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Fast trains and extended building bonus: How Italy’s EU recovery plan could affect you

The Italian government has outlined how the €200 billion recovery plan will be spent in a draft document. Here's what you need to know about where the EU's financial aid will go and how it could affect you.

Fast trains and extended building bonus: How Italy's EU recovery plan could affect you
(Photo by Marco Bertorello / AFP)

Prime Minister Mario Draghi has described the recovery plan as “an ambitious reform project” in his foreword to the hefty document that exceeds 300 pages, according to newspaper La Repubblica.

Included in the strategy to help lift Italy out of the Covid-19 economic slump are “four important contextual reforms – public administration, justice, simplification of legislation and promotion of competition”, wrote Draghi.

He stated there are “problems that risk condemning Italy to a future of low growth from which it will be increasingly difficult to exit”.

The aim of the ‘Piano Nazionale di Ripresa e Resilienza‘ (Recovery and Resilience Plan) is to build a more solid economy following the Covid-19 crisis – and encourage growth after Italy fell into fiscal fatigue, seeing its biggest shrinkage in its GDP since the end of World War II.

READ ALSO: Italy to spend 40 billion more to help virus-hit economy

It’s estimated that the funds will work to improve Italy’s GDP by 3.6% by 2026.

The plans form part of a wider EU Recovery Fund joint borrowing scheme, distributed among the 27 member states and amounting to a total of €750 billion.

Italy’s Prime Minister, Mario Draghi. Photo: Alberto PIZZOLI / POOL / AFP

Italy has the biggest chunk out of any member state at more than 200 billion euros, which will gradually be released over six years.

Here’s how the Italian authorities plan to spend their share.

READ ALSO: The building bonuses you could claim in Italy in 2021

More chances to access the building super bonus – but not for all types of housing

The building super bonus, which provides considerable amounts of state aid to renovate old and energy-inefficient housing in Italy is pegged to get a wedge of the recovery fund.

The deadline for accessing this pot, which was first introduced in the ‘Decreto Rilancio‘ (Relauch Decree), has been extended from 2021 to 2023. That means there’s more chance to claim the costs for renovating property.

“In order to cope with the long depreciation times of building renovations, to stimulate the construction sector – which has been in serious crisis for years – and to achieve the challenging goals of energy savings and emission reductions to 2030, we intend to extend the 110% super bonus measure recently introduced,” Draghi stated.

While this may come as a relief to those stalling in their renovation plans, this pushed back deadline only applies to social housing for now.

To make the scheme available to all the other types of property covered by the super bonus beyond 2021, it’s claimed that another €10 billion are needed.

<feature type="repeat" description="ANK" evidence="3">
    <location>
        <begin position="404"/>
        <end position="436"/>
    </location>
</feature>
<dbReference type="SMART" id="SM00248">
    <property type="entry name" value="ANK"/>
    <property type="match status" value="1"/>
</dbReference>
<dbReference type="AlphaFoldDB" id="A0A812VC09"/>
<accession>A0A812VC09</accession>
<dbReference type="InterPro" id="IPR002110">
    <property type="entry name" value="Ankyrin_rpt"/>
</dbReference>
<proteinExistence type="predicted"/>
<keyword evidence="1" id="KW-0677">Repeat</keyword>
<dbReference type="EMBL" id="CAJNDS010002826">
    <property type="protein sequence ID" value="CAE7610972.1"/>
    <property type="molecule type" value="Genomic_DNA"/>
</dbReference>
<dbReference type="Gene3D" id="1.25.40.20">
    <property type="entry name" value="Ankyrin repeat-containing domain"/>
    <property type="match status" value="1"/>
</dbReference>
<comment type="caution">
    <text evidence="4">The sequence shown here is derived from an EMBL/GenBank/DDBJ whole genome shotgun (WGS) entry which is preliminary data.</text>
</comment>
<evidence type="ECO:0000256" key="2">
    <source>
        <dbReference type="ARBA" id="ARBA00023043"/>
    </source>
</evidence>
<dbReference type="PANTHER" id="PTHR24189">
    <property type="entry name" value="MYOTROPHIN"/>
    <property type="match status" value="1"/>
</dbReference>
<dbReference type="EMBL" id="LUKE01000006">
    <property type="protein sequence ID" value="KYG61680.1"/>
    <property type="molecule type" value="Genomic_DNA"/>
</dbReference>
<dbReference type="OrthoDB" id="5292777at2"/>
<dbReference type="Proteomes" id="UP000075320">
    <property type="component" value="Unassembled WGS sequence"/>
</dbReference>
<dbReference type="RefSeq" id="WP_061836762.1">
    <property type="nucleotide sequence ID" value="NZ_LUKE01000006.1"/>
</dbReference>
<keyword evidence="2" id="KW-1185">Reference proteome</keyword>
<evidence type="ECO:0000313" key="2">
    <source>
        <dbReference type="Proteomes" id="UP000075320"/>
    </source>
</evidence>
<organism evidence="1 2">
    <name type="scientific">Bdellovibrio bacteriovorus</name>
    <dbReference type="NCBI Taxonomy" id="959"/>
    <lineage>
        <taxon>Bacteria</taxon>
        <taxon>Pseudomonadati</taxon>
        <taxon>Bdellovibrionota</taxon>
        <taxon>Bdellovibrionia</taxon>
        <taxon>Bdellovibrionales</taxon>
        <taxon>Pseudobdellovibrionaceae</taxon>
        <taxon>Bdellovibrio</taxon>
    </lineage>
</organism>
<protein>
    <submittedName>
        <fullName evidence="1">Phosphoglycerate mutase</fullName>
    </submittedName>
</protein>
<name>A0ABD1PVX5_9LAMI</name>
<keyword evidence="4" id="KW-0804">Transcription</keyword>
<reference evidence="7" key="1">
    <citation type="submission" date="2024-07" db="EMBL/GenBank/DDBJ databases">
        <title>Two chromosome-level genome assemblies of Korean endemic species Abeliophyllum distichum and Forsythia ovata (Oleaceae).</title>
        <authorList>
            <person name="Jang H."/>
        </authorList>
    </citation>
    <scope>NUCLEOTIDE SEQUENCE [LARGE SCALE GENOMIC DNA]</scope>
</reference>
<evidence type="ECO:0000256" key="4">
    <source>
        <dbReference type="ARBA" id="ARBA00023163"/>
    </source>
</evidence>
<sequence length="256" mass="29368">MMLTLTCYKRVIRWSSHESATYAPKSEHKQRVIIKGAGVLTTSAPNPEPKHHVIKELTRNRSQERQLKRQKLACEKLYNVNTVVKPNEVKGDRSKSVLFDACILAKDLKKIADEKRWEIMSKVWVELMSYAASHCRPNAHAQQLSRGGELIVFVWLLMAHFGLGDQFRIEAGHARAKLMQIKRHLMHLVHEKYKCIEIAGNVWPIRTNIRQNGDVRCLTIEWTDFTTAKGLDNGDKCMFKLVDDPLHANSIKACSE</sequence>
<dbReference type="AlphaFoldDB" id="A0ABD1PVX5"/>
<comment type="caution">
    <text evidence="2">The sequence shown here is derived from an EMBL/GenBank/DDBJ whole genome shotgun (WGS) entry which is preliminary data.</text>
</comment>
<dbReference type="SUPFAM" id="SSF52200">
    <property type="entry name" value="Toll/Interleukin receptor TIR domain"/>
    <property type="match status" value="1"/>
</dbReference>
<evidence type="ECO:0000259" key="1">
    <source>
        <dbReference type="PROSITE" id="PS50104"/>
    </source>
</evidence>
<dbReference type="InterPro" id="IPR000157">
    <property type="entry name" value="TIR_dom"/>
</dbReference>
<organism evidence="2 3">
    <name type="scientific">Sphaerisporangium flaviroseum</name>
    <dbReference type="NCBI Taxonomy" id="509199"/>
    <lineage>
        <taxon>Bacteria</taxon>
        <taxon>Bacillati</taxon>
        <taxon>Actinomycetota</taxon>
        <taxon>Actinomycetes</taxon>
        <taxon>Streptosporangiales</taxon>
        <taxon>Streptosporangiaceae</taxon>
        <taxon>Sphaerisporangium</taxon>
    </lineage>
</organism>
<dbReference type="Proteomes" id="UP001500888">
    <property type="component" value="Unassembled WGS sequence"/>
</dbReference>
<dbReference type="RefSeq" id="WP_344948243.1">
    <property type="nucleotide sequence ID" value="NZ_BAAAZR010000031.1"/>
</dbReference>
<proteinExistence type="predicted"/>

Italy’s ‘green revolution’

Creating a more sustainable future for the country is also on the agenda.

The Italian authorities aim to pump money into energy efficiency, protection of land and water resources and the promotion of green enterprises.

“The government intends to update and refine national strategies in the areas of development and sustainable mobility, environment and climate, hydrogen, the automotive and the health sector. Italy must combine imagination and creativity with planning capacity and decisiveness,” claimed Draghi.

“The government wants to win this challenge and deliver a more modern country to the next generations, within a stronger and more supportive Europe,” he added.

The eco innovation ideas also include creating around 14,000 public electric charging points in cities and urban cycle paths stretching 570 km.

READ ALSO: ‘We’re not Denmark’: Is Rome ready for a cycling ‘revolution’?

Students enter in the Italo Calvino school in Turin. (Photo by Marco Bertorello / AFP)

Plan to bolster educational reform

Italy also wants to assign part of the funds to improving the country’s educational sector.

€31.9 billion are allocated to education and research, making this area amount to almost a fifth of the whole budget.

According to the document, these resources are aimed at “strengthening the education system, digital and STEM skills, research and technology transfer”.

Over 10 billion euros are assigned to improve and expand education and training services – while some €7.6 billion will be spent on improving and upgrading school buildings.

The plan aims to spark a digital revolution in education, as institutions should become “modern, wired and innovation-oriented thanks to newly designed classrooms”.

Extra cash is set aside for teacher training and recruitment, which forms part of a wider mission to “increase the supply of services”. The government hopes to tackle school dropout with the construction and renovation of “about 900 buildings to be used as gyms or sports facilities”.

As for children’s services, funds are granted to provide an extra 228,000 pre-school places.

READ ALSO: Italy loses almost one million jobs in a year to the coronavirus crisis

€25 billion for Italy’s rail network

Transport is also due to get a share with investment in high-speed trains and makeovers for railway stations.

The objective is to halve the time to approve projects and cut travel hours from North to South but also from East to West of Italy.

In the next 5 years, the government wants to create “a more modern, digital and sustainable infrastructure system”.

Digital communications and innovation

Included in the plans are ideas to push Italy forward in the digital sector.

Authorities aim to create a new single platform of digital notifications to communicate effectively with citizens and businesses.

READ ALSO: How to use your Italian ID card to access official services online